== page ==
Hello dear readers. September has gone, and the even light of the equinox begins to list.
In this fifth cycle of letters, our endeavor to circle the square of the four classical elements has led us thus far from fire through air to water. Now the work darkens, what was transparent grows opaque. We descend from water to earth, and in that spirit I offer this month a trio of humble, earthy images. I won’t tell you what to make of them, just that they are here with us.
Imagine yourself in a garden in early autumn. A breeze blows through the trees, leaves curl at the margins and wheel a few at a time down to the path. Perhaps your garden is surrounded by a stone wall, or perhaps a hedge filled with goldfinches gathering to glean wildflower seeds. Take a few yourself and put them in a pocket. The garden is a setting for the three images I offer here just past the equinox: a stone-lined well, an earthen vessel filled with water and a stack of split logs.
First the well. It is lined with stacked stones and extends deep into the ground where water rests. A well is a door in the earth through which water can pass, and our well here in the garden is no exception. Lower a vessel down at the end of a rope and haul it up again on a wooden pulley, hear the rope creak.
In his commentary on the forty-eighth hexagram of the I Ching, Richard Wilhelm writes:
The all-important thing about a well is that its waters be drawn. The best water is only a potentiality for refreshment as long as it is not brought up.
The water that is brought up from the well is cold and clear. Drink some. It tastes of minerals and earthy cold, of the patient darkness down there. Feel the cold run down the throat and settle in the belly.
Now turn to the vessel, which we notice is made of fired clay. It holds some clear, cold water in its earthen body, containing here in the daylight some of the same water that permeates earth down in the darkness. The vessel’s surface is rough and its form is rustic, it lacks ornamentation of any kind and appears for all the world a humble object — but notice that there is a strong attraction. The stillness of the water in the vessel seems to indicate something. Coherence, a possibility of satisfaction with the boundedness of life in the earthen body.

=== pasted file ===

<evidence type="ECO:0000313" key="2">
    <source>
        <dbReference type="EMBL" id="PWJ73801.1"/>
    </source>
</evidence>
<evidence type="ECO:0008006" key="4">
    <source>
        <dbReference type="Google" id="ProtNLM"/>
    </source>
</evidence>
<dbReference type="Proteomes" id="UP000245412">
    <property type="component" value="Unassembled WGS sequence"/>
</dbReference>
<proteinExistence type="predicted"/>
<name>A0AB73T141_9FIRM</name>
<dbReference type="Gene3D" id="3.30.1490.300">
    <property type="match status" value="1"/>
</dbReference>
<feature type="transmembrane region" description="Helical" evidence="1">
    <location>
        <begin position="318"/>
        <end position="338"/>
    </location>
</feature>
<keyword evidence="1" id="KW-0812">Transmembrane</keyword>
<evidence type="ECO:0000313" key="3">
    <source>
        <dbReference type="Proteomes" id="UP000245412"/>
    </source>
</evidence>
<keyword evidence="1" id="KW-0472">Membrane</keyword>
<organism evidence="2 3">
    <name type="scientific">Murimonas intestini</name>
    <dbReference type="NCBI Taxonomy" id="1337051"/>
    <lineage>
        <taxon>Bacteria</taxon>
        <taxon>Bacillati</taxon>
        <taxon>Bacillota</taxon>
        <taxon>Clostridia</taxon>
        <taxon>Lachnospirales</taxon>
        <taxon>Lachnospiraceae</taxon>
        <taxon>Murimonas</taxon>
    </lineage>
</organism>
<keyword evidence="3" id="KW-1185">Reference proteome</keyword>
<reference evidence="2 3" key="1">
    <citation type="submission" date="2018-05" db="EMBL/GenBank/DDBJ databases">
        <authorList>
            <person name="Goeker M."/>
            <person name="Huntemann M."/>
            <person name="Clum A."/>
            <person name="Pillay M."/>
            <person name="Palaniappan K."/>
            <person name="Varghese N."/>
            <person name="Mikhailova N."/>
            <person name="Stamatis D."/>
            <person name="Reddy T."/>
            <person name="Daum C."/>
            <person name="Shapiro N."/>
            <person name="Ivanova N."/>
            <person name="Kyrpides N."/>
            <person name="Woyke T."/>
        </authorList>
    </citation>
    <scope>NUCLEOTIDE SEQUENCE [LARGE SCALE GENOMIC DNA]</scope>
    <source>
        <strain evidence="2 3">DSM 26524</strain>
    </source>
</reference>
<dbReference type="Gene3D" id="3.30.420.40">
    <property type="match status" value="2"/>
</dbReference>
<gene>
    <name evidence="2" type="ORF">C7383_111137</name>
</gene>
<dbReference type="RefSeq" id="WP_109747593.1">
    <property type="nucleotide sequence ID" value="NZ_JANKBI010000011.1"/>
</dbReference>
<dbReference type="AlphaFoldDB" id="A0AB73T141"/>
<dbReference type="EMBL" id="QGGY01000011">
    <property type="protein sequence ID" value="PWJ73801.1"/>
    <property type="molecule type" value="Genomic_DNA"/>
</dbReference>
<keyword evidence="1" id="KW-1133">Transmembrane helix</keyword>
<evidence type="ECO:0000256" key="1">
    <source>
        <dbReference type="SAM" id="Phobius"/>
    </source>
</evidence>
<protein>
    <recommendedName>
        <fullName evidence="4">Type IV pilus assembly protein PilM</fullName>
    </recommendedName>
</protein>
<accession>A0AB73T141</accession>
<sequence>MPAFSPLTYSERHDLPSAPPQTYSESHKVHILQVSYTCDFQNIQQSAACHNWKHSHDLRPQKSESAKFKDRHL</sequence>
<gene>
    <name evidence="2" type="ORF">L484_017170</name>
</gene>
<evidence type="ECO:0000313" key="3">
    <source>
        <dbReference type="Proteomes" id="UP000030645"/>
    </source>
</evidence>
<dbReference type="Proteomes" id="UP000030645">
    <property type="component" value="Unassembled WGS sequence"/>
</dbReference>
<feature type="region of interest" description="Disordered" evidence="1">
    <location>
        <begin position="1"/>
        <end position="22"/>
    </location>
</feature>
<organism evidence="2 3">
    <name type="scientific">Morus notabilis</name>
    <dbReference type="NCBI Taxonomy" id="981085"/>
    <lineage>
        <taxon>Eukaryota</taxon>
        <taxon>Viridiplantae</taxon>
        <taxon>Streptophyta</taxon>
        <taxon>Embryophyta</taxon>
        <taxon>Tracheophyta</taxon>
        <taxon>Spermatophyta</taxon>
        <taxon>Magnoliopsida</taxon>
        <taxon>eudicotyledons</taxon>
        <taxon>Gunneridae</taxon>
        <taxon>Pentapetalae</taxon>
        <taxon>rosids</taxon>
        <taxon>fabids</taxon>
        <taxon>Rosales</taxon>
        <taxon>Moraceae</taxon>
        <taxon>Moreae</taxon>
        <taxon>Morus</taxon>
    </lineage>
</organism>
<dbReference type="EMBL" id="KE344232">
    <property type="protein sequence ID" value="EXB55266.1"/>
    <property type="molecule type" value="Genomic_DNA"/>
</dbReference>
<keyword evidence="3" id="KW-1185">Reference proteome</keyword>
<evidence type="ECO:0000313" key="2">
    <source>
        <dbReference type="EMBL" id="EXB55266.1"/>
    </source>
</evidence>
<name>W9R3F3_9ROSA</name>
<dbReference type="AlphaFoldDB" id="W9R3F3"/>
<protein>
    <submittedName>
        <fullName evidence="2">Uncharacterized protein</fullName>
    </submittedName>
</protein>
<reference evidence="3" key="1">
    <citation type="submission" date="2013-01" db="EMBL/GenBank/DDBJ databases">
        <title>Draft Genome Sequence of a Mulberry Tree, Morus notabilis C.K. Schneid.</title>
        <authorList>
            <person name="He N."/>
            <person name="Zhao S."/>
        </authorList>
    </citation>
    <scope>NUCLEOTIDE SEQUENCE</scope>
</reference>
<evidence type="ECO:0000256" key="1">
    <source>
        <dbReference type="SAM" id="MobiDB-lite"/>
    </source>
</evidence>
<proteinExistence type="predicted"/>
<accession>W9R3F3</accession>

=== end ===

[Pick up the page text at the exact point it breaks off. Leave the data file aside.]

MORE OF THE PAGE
During times of collapse, the humble object attracts a keen attention. It is as if its earthy proximity might carry us back within reach of coherence, toward a second chance.
Finally, there in the corner of the garden against the wall of a shed, we find a neat stack of split logs. Walk over and pick one up. It is dense and heavy, riven down to just the right size for one hand to lift. The fibers are long and straight, having pulled water up for years to nourish the tree; in wood we see water from earth turn back to earth. And now, after a season in the sun and wind, the wood is dry and ready to be burned. The well’s water must be drawn in order to refresh, and likewise wood must be burned to warm. It cannot be hoarded any more than flowing water, its satisfaction is change.
The well, the vessel, the wood, leaves wheeling down to the path. When we open the eyes our garden fades to darkness.
Those are the images I offer you here past the equinox, looking round the next bend toward winter — three images of water to earth. May they offer a humble opacity.
Thanks for reading along with this early autumn installment of Polylith. Until next month, take care.